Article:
British Airways showed this week what an efficient airline can achieve without state aid. On top of record profits and passenger numbers, the company also reported a substantial reduction in losses at its two European partners, Deutsche BA and France's TAT. Sadly, such successes are rare in a European airline industry still plagued by lame ducks that soak up taxpayers' money.
Given the number of recent alliances, acquisitions and reorganisations among European operators, it might appear that a badly needed restructuring is under way. In fact it has barely begun.
Partnership deals agreed this year between SAS and Lufthansa, and Sabena and Swissair, are welcome but minimal attempts to address the industry's severe overcapacity. This week's news that Air France may abandon its loss-making routes to Australia underlines the problems but barely addresses them. As Austin Reed, managing director of British Midland, says: "The major changes so far have been to do with prices and products. There have been no great structural changes. No one of any significance has gone out of business. No one has down-sized."
In an industry that has been plagued by too many airlines chasing too few customers, it is odd that economic imperatives have not forced some big changes. France and Spain are carrying massive budget deficits, yet the attraction of throwing large amounts of government money at lost causes remains.
But it is not only Air France and Iberia that refuse to bow to market forces. Olympic, Aer Lingus, Alitalia, and others might easily have gone bust if their governments had not been so determined to prop up national flag carriers.
What angers private companies like British Midland is that these companies often dominate valuable take-off and landing slots at Europe's congested airports, denying the opportunity for more successful operators to start new routes.
Much of the blame can, of course, be put at the door of the European Commission, which sometimes appears only too willing to approve state handouts from governments.
The frustration of British Airways and KLM, which took the pain of rationalisation, boiled over last year with a challenge in the European Court against pounds 2.3bn in state aid to Air France - a subsidy equivalent to the combined losses of world airlines in 1994.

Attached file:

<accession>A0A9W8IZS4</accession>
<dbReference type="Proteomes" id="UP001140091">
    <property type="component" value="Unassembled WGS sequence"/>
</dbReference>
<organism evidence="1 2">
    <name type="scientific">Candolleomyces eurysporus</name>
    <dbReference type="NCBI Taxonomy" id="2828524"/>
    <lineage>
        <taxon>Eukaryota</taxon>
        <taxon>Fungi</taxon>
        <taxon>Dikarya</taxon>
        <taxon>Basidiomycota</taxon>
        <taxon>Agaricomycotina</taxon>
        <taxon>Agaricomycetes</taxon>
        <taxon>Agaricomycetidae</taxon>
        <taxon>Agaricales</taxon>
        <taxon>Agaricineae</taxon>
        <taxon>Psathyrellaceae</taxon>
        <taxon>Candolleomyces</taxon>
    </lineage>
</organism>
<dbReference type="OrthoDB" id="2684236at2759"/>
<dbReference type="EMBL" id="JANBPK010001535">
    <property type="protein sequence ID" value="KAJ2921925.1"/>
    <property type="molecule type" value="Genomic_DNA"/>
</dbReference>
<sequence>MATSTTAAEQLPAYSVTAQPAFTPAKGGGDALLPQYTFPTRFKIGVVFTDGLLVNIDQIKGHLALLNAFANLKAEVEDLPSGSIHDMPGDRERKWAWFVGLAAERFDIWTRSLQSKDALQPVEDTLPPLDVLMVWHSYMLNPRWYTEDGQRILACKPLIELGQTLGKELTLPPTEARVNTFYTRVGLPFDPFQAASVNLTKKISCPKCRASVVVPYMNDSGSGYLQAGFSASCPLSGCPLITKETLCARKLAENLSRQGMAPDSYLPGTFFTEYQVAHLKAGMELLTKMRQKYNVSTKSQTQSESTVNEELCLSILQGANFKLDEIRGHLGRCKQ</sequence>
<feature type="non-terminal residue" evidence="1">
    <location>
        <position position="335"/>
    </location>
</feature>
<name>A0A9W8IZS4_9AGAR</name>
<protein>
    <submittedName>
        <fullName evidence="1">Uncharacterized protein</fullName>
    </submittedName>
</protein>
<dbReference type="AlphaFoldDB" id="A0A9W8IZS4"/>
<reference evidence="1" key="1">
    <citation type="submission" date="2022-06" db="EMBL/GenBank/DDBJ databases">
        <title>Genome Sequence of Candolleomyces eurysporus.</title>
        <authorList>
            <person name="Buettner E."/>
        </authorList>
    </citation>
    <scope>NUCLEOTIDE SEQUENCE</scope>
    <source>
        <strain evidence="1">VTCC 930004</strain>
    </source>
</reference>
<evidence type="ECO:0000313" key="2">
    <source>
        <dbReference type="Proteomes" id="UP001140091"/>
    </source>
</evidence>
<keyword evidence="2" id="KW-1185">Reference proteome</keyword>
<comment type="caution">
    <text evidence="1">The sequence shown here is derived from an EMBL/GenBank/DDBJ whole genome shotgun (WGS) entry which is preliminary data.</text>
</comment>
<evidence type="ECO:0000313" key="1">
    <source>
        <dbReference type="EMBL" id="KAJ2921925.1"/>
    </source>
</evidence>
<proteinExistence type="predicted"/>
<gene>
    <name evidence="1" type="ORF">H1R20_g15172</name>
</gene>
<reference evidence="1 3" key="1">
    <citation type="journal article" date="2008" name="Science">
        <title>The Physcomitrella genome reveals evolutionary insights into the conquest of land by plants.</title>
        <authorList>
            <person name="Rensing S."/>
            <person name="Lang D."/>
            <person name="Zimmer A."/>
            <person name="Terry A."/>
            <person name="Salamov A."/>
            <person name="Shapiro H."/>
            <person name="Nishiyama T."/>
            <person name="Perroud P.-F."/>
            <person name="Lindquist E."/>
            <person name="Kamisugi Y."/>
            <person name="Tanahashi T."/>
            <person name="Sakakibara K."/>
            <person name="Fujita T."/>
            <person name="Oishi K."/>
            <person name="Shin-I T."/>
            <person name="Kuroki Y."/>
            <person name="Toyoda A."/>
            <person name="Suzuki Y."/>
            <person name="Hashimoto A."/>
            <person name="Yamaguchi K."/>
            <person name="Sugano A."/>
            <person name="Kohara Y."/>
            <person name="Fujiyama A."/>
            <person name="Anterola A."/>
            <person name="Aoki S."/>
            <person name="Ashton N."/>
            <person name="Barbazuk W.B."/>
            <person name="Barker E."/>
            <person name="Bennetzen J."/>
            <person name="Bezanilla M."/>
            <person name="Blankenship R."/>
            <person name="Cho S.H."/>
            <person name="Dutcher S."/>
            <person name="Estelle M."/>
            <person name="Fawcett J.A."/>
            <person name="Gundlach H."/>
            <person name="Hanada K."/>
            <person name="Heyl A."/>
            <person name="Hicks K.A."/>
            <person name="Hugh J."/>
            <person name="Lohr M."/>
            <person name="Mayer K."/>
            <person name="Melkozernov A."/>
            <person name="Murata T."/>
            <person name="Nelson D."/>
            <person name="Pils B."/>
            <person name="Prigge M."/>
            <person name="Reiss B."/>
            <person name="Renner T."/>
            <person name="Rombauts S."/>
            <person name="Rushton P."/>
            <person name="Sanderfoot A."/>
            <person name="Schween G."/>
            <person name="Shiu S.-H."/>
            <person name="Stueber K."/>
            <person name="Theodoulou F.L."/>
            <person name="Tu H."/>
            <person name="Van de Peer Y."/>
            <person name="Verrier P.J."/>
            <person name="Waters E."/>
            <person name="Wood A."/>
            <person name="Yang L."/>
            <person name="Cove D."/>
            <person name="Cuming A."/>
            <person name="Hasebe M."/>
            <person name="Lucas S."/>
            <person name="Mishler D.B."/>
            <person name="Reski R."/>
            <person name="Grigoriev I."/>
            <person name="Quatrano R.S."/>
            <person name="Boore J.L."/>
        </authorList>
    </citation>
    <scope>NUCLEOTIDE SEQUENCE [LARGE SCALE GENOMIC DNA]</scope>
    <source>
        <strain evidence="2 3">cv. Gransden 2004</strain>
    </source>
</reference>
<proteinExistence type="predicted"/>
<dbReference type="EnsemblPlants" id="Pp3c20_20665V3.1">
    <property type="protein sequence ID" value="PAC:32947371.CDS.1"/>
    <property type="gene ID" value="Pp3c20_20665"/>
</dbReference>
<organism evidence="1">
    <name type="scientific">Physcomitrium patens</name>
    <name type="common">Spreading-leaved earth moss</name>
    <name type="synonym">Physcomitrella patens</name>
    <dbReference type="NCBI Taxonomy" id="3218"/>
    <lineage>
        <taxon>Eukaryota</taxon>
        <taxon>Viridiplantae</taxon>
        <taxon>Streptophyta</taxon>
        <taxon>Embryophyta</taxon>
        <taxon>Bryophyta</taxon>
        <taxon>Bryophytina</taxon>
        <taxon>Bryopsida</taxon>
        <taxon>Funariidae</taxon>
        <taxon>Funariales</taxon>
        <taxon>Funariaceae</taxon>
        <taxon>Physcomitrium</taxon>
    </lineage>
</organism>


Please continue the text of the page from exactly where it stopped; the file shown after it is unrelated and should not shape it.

In 1997 the skies over the European Union are due to be deregulated. This will give virtual free access for airlines to fly anywhere and spark a competition war among operators. If the US experience is anything to go by, the liberalisation of Europe's skies will claim many casualties as airlines try to adjust to new market conditions.
But for BA's managing director, Robert Ayling, until loss-making state- controlled, companies slim down there can be no real liberalisation of Europe's air industry. He says the Commission undermines its own case for liberalisation by encouraging airlines to live in an unreal world of subsidies.
Some airlines would like to rationalise but cannot. At Alitalia, the state holding company IRI has refused to provide fresh funds. Instead, the airline had to tap the capital markets, which are far more demanding about where they lend money. But Alitalia is constrained by strict Italian labour laws and attempts to cut employment costs have come to little. A move to bring in 767 aircraft fully crewed by Australia's Ansett airline has only inflamed the industrial unrest.
And then there are those airlines that could rationalise, but just seem reluctant to do so. Iberia has for a couple of decades been propped up by the Spanish government in order to provide jobs and fly the flag on the international stage.
The airline seemed to have defied good financial sense when it compounded its problems by investing in two loss-making South American carriers, Aerolineas Argentinas and Viasa. Both investments, justified as an attempt to gain market share, have been disastrous.
Iberia is currently seeking approval from the European Commission for a further 130bn pesetas (pounds 620m) in state aid. This is on top of the pounds 620m subsidy awarded four years ago under the Commission's own "one time, last time" principle.
Critics of Brussels say the EU has allowed Air France to flout the conditions of its aid, and fear Iberia will also be let off the hook.
It is unclear exactly what Iberia proposes to do in return for its lifeline but there is suspicion that it will not be what is needed: large job cuts, divestment of South American investments, closure of loss- making routes and property disposals. Some even argue that Iberia should be put into administration and be forced to undergo rationalisation by the courts.
The Iberia issue is the first real test for new transport commissioner Neil Kinnock, who is expected to decide next month whether the aid should approved. With the 1997 deregulation deadline approaching, the issue will be an indicator of the Commission's commitment to the free market principles it professes to espouse.Reuse content